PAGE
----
I’ve just stumbled upon this essay I wrote while doing my H.Dip. It’s no masterpiece but I found it interesting (if a little cringeworthy) to read on a few levels. In many ways it’s like a time capsule, written 10yrs ago and making no reference whatsoever to visual texts, social media, blogging or digital literacy. Even some of the references read like they belong in the dark ages – literacy stats from 1997 rather than our recent PISA scores. Yet it still captures many of the aspirational, as well as purely practical reasons why I still believe fundamentally that the subject I teach matters. Hugely.
‘Justify the inclusion of English as a subject on the school curriculum’
It has been said that we only truly recognise the value of something when we are deprived of it. When a loved one dies their absence encompasses an area much larger than their presence ever did. When we fast for charity, we are hungry from the moment we begin, even though our bellies are still full. So it is with the gift of communication. Something wonderful lies hidden in the everyday acts of speaking and listening, reading, writing and understanding. We take them for granted because we cannot imagine life without them; only those deprived of such jewels truly appreciate their worth. The deaf community embrace sign language as a means of escaping their silent world; the blind use Braille to access the joys of literature. Studying English encompasses so much more than the written word – it embraces oracy and comprehension as well as reading and writing skills; it influences our ability to understand and achieve in every other subject on the curriculum; it provides us with practical skills for dealing with life outside of the classroom; and it nurtures the ‘intellectual, imaginative and emotional growth’ of the individual. In order to justify the inclusion of English as a core subject in our schools we must look at each of these areas in greater detail.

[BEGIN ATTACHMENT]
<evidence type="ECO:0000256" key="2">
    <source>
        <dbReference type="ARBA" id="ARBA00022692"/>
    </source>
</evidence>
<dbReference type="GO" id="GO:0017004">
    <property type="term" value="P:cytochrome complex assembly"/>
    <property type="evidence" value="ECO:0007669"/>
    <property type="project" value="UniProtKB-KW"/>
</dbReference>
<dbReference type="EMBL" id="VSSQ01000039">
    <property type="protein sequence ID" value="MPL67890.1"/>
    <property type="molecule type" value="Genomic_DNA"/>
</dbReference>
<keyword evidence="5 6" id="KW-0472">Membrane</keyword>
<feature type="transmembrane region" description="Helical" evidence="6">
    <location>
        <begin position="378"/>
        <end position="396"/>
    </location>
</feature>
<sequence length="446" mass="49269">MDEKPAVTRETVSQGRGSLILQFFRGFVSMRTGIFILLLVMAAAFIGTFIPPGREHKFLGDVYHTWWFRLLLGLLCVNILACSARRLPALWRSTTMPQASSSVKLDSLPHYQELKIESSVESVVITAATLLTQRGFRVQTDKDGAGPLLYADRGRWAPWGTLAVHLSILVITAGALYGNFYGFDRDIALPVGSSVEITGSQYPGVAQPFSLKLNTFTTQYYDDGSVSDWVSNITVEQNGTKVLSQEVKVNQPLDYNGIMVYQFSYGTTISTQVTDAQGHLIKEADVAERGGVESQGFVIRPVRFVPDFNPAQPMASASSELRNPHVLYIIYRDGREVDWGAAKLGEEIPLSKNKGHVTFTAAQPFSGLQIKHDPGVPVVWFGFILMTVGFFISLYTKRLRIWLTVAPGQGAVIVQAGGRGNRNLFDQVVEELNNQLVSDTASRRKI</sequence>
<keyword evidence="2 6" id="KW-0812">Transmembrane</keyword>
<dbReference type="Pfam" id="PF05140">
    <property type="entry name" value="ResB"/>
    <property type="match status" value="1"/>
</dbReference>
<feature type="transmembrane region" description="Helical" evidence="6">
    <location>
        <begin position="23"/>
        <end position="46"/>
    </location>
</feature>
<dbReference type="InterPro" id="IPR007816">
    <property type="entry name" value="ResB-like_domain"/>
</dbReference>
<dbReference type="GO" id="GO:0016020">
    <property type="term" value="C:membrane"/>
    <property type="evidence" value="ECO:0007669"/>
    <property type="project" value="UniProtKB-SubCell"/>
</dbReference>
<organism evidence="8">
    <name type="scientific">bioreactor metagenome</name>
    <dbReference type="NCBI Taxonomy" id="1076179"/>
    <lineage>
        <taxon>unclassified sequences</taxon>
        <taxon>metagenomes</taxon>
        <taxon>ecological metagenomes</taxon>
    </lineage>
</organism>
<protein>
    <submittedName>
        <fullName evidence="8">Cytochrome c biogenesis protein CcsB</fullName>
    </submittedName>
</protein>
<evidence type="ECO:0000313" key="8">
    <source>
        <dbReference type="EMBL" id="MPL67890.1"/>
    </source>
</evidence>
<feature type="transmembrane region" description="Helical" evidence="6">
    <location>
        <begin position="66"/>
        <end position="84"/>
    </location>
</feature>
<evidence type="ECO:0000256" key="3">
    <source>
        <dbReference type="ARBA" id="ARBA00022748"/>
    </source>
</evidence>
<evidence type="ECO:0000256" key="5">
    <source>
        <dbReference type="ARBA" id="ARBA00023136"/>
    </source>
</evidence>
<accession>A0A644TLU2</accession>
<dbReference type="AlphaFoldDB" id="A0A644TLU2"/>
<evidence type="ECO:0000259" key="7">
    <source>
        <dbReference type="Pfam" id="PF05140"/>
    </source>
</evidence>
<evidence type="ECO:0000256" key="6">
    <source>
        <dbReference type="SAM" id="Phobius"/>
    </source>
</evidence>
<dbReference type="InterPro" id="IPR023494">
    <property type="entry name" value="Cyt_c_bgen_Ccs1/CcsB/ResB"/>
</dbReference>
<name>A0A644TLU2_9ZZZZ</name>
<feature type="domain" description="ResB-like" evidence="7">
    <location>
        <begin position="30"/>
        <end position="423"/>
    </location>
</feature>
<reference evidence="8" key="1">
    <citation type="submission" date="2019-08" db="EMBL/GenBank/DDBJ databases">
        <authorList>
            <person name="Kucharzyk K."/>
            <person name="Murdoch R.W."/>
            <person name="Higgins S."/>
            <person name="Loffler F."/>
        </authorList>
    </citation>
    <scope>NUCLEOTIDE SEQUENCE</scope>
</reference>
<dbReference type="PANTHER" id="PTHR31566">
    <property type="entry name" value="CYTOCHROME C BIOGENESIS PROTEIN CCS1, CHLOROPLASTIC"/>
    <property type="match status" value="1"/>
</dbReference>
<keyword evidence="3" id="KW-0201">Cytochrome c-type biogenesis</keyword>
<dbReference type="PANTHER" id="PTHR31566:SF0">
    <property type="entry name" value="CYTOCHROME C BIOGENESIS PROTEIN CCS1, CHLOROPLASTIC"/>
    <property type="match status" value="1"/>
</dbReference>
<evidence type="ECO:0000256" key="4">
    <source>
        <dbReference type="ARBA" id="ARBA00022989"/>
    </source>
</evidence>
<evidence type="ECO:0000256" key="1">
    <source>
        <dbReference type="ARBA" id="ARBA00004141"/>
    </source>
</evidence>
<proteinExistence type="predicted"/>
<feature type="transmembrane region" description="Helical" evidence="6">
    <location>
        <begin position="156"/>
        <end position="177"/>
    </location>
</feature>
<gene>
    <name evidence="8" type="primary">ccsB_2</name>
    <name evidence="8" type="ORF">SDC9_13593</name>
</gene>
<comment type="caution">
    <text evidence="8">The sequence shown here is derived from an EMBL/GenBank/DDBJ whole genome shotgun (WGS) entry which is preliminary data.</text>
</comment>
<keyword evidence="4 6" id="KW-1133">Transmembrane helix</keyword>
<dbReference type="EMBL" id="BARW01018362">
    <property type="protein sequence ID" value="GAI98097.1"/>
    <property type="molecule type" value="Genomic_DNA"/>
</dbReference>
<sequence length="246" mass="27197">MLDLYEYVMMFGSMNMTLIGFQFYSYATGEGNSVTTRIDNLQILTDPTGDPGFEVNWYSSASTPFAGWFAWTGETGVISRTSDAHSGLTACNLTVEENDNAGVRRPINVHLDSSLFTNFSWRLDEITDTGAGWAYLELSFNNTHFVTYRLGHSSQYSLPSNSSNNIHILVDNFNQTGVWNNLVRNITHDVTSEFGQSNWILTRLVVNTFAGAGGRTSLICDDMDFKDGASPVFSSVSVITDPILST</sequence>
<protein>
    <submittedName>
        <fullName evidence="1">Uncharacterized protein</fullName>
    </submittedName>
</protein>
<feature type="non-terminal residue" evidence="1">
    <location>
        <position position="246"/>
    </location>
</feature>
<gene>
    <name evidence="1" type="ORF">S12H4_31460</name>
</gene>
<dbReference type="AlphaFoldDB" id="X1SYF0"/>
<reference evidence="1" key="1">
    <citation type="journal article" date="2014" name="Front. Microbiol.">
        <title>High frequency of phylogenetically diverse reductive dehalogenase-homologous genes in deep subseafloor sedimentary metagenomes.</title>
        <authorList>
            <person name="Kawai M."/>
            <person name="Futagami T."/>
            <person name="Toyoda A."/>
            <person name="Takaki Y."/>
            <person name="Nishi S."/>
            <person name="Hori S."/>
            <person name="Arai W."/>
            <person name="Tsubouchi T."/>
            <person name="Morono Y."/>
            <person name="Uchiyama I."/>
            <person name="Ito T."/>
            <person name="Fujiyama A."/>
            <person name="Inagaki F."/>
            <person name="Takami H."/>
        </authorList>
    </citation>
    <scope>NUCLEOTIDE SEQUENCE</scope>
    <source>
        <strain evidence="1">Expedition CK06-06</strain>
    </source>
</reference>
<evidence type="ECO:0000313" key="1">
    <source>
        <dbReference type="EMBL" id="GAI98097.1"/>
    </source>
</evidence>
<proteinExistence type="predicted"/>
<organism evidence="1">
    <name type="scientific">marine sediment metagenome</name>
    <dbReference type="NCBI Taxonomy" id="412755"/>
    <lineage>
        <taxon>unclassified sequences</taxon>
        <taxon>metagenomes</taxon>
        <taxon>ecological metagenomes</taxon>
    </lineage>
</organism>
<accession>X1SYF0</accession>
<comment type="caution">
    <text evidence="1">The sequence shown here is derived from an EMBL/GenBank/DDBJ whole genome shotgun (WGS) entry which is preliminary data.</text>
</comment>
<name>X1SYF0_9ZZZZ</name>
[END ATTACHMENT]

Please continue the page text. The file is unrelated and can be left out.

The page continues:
Although English is considered an adopted language on this fair island, one cannot escape or ignore its dominance in modern day Ireland. For the vast majority of Irish citizens it is our first language, the medium through which all communication takes place. If we accept this and leave the debate about the relative value of ‘Gaeilge versus Bearla’ to one side, we are still left with the issue of what exactly it means to study English as a subject. In primary school emphasis is placed on the basic literacy skills of reading and writing but upon reaching secondary school the issue becomes more complex. We make the leap from ‘learning to read’ to ‘reading to learn’.
Therefore our purpose in reading becomes an exercise in decoding the meaning of the text. We no longer write solely to practice the art of writing itself (spelling, grammar, joined writing etc.): we compose in order to express ourselves, to explore our experiences in a variety of forms, such as diary entries, autobiographical sketches, poetry and prose. We learn to express ourselves verbally within various genres – radio programmes, anecdotes, drama. Ideally, we acquire a greater sophistication in our use of language, both when comprehending and composing and a wider appreciation of the forms and functions of language.